Monday, September 19, 2005

North Korea: Breakthrough?

The six-party talks on North Korea have ended in avoiding immediate impasse -- the North Koreans have agreed to do away with their nuclear weapon program, if the US gives aid to them, and also promises not to attack North Korea.

This will be trumpeted, no doubt, as a showpiece of diplomacy by the Bush administration. If you go back and look at the old newspapers, I think you'll find that this is exactly the demand NK has been making all these years, mainly that the US should promise never to attack NK. On top of that, the US has agreed to give NK food and energy aid as well.

It was Talleyrand who said, "The art of statesmanship is to foresee the inevitable and to expedite its occurrence". Long ago in grad school, my friend from India had a Thanksgiving card for our department: "Thank goodness Columbus didn't find India. Imagine stuffing an elephant!". Likewise, if this is the price of peace in North Korea, imagine having to feed and heat Iran...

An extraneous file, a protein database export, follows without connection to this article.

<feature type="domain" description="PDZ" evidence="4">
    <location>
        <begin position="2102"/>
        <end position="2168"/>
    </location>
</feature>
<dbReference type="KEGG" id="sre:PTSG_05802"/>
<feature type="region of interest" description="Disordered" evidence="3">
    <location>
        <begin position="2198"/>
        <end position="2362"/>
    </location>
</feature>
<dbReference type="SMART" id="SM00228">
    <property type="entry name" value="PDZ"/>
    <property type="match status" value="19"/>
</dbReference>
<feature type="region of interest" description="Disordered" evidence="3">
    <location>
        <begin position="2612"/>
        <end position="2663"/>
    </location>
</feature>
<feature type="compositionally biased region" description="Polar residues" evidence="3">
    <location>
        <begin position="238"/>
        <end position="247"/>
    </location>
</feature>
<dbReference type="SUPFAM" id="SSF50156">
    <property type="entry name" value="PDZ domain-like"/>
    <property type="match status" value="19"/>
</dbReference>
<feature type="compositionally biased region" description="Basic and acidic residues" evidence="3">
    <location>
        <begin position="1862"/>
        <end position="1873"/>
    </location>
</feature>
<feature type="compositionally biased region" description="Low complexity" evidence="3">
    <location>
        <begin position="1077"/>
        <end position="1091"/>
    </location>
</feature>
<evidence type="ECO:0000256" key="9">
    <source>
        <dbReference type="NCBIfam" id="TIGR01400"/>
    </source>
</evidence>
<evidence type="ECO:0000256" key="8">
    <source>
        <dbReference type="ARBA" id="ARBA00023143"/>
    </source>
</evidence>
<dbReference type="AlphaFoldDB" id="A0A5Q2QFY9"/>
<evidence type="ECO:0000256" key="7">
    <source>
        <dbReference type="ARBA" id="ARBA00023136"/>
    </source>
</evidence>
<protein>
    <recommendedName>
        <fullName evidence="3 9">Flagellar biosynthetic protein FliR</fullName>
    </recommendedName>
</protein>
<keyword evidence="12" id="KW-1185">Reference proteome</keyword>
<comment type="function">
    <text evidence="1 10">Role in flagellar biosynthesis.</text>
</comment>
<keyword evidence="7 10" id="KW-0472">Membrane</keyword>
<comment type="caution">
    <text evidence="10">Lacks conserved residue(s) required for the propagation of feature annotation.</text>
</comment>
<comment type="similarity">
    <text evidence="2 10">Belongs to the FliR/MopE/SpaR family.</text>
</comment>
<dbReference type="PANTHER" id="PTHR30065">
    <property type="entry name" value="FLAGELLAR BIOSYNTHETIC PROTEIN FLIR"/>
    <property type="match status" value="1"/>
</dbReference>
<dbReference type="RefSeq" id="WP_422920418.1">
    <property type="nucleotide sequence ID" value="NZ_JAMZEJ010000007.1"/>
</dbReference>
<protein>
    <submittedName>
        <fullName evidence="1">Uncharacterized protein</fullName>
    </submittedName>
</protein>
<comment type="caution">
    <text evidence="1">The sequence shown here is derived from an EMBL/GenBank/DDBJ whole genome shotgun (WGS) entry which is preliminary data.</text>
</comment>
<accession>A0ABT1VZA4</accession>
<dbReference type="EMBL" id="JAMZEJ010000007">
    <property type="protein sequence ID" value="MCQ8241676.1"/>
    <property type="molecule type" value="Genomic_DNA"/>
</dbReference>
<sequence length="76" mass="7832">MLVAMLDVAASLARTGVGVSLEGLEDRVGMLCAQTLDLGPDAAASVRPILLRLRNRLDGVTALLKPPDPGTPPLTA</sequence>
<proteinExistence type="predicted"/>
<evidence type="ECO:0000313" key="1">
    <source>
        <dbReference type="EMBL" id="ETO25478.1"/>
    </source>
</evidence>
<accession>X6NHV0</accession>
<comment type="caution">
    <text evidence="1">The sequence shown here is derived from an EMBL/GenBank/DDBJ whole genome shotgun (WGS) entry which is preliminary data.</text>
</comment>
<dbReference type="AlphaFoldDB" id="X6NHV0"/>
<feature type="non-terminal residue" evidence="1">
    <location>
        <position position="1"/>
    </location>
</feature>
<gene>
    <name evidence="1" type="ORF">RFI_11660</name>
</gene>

Read North Korea's Gambit: Back to the Future? by Niranjan Ramakrishnan

Saturday, September 17, 2005

John Roberts

Ralph Nader has a good article in Counterpunch. He makes two points. Why is Congress on such a tight schedule when it comes to such important decisions? The senators had to run after three days of John Roberts, and just about a day of other testimony about the nominee. Where is the great rush that they can only give five minutes to the witnesses? Ralph Nader himself was not even invited to testify, though he his submission of written questions was accepted.

Nader makes his second point - why did no Senator ask Roberts vital questions like his opinion on power of corporations Vs individuals, the considerations of city, state and federal governments that corporations may be 'too big to fail'.